Moved to freebsd-questions, which is more appropriate...

On Thu, 18 Sep 2003, Mark Bojara wrote:

> One of our clients is running a FreeBSD 4.8 server with Samba for
> his Windows based financial system. He is having problems that the
> index files get corrupt. He phoned support for the financial system
> they told him he must disable "Write behind caching" on the server,
> However this is for a M$ server. Is there something equivilent for
> FreeBSD?

This is almost always due to an application programming error, but you
can't tell the developers that, and instead of fixing their problem,
the developers nearly always tell you to turn off "write caching".
What they really mean to say is "opportunistic locking".  Turn that
off in Samba and things will work smoothly, though much slower.  This
has _ABSOLUTELY NOTHING_ to do with any write caching performed by the
server OS or storage subsystem, nor with their "sync" behaviours.
This is entirely client-side caching (though server-orchestrated)
and has only to do with SMB file locking and a _client_ performing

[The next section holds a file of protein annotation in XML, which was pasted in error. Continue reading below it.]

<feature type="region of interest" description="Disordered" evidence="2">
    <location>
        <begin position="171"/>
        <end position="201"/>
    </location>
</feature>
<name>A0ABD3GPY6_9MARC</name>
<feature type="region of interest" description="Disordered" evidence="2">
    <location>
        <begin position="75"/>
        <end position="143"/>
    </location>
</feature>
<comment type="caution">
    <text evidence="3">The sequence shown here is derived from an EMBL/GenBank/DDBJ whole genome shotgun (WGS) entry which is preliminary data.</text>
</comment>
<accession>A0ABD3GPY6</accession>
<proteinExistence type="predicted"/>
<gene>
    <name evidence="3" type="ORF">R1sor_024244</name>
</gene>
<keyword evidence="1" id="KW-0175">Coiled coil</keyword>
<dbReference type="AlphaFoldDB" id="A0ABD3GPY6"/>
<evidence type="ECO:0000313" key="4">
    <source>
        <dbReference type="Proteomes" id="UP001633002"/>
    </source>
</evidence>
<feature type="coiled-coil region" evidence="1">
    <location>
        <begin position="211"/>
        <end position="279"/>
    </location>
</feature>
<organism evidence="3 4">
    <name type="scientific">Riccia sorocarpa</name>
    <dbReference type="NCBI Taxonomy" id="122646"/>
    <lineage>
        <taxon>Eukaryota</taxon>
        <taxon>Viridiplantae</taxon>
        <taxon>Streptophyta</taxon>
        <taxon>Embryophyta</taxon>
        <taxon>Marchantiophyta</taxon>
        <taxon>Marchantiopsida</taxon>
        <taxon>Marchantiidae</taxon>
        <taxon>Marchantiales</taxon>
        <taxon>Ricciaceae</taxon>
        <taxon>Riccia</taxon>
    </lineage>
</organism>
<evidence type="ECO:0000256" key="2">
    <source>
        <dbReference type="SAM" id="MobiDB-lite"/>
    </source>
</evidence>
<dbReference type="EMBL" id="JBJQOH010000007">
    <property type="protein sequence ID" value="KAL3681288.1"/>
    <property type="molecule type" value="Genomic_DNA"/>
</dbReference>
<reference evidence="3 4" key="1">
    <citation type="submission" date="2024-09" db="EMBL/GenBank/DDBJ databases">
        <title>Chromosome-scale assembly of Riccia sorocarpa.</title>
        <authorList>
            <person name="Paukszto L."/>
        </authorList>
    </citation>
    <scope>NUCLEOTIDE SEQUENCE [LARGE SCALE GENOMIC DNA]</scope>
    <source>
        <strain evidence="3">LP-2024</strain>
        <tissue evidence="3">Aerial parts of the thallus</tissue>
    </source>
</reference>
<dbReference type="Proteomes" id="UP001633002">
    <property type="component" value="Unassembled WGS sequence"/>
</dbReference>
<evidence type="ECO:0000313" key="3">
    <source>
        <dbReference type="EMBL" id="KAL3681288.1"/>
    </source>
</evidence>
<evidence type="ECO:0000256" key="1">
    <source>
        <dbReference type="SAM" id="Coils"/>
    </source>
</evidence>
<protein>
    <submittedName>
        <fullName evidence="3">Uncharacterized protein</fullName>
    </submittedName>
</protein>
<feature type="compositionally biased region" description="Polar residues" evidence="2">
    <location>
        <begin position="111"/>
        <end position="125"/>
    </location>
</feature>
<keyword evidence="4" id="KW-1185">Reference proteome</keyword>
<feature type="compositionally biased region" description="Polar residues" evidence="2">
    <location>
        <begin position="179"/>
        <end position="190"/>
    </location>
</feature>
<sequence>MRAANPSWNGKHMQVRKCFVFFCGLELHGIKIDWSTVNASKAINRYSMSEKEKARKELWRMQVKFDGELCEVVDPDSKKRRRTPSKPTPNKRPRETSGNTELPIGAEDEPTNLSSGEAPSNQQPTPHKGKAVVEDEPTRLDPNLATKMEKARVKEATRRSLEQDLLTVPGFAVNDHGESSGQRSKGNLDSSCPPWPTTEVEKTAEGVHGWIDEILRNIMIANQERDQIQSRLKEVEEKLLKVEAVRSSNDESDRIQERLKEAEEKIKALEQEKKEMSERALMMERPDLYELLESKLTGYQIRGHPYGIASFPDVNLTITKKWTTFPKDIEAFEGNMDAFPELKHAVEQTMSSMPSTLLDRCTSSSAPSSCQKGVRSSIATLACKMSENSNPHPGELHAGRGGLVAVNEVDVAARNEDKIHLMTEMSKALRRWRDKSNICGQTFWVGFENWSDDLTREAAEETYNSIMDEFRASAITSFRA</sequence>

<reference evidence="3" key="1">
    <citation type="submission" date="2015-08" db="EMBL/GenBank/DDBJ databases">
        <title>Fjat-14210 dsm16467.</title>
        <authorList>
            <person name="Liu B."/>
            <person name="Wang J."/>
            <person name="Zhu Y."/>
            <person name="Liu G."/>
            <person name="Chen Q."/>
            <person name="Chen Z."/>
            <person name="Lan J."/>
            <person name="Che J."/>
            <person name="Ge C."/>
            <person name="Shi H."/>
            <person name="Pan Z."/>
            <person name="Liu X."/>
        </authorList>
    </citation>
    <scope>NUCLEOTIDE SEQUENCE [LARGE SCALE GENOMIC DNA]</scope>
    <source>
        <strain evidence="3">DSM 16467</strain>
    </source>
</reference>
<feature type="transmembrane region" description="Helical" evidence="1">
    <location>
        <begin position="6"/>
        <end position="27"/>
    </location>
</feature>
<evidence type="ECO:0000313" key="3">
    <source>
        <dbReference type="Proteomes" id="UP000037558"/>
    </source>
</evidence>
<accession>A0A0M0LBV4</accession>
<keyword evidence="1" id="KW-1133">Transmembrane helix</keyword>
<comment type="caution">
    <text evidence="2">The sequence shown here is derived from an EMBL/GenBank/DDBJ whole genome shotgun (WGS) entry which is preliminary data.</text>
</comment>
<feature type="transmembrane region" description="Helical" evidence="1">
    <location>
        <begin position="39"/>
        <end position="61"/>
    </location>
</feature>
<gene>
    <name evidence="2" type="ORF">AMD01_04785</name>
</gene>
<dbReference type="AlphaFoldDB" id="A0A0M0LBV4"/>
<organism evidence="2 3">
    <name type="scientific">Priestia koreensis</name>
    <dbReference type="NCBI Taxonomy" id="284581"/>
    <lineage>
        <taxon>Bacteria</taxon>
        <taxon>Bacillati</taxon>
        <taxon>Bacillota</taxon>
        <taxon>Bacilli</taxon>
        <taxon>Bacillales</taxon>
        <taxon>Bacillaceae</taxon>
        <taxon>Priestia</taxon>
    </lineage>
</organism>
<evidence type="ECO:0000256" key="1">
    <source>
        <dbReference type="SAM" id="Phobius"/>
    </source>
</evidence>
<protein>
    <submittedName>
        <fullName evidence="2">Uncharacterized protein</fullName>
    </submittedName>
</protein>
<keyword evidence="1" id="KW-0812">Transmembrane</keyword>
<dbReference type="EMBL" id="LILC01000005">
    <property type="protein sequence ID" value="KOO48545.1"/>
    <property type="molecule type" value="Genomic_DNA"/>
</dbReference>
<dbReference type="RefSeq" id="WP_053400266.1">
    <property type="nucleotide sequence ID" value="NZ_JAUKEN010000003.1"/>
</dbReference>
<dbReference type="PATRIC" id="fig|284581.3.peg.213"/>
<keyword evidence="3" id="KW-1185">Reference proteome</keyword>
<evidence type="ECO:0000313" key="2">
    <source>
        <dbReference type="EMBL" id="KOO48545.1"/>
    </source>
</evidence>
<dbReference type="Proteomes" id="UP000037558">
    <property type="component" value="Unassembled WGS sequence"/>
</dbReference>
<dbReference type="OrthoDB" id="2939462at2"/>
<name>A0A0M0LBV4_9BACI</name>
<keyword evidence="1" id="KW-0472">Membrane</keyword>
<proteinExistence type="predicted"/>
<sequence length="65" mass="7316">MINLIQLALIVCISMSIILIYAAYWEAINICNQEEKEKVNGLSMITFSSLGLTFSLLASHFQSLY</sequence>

write caching on a network file while other clients are performing
read caching on the same file, and the whole ballet of cache flushings
don't happen when they're supposed to.  Or something like that.

Before you turn off opportunistic locking, though, if the application
uses the Microsoft Data Access Components (MDAC) and/or Jet for its
database backend, download the latest MDAC and/or Jet release from
Microsoft's web site and install it on _every_ workstation.  That kind
of thing is ideal to put in a login script while using the silent
install option.  I believe the latest MDAC release is 2.8, and the
latest Jet is 4.0 SP7.  It will never hurt to install both, even if it
turns out your application uses neither.

 Chris Dillon - cdillon(at)
 FreeBSD: The fastest and most stable server OS on the planet
 - Available for IA32, IA64, PC98, Alpha, and UltraSPARC architectures
 - x86-64, PowerPC, ARM, MIPS, and S/390 under development

Q: Because it reverses the logical flow of conversation.
A: Why is putting a reply at the top of the message frowned upon?

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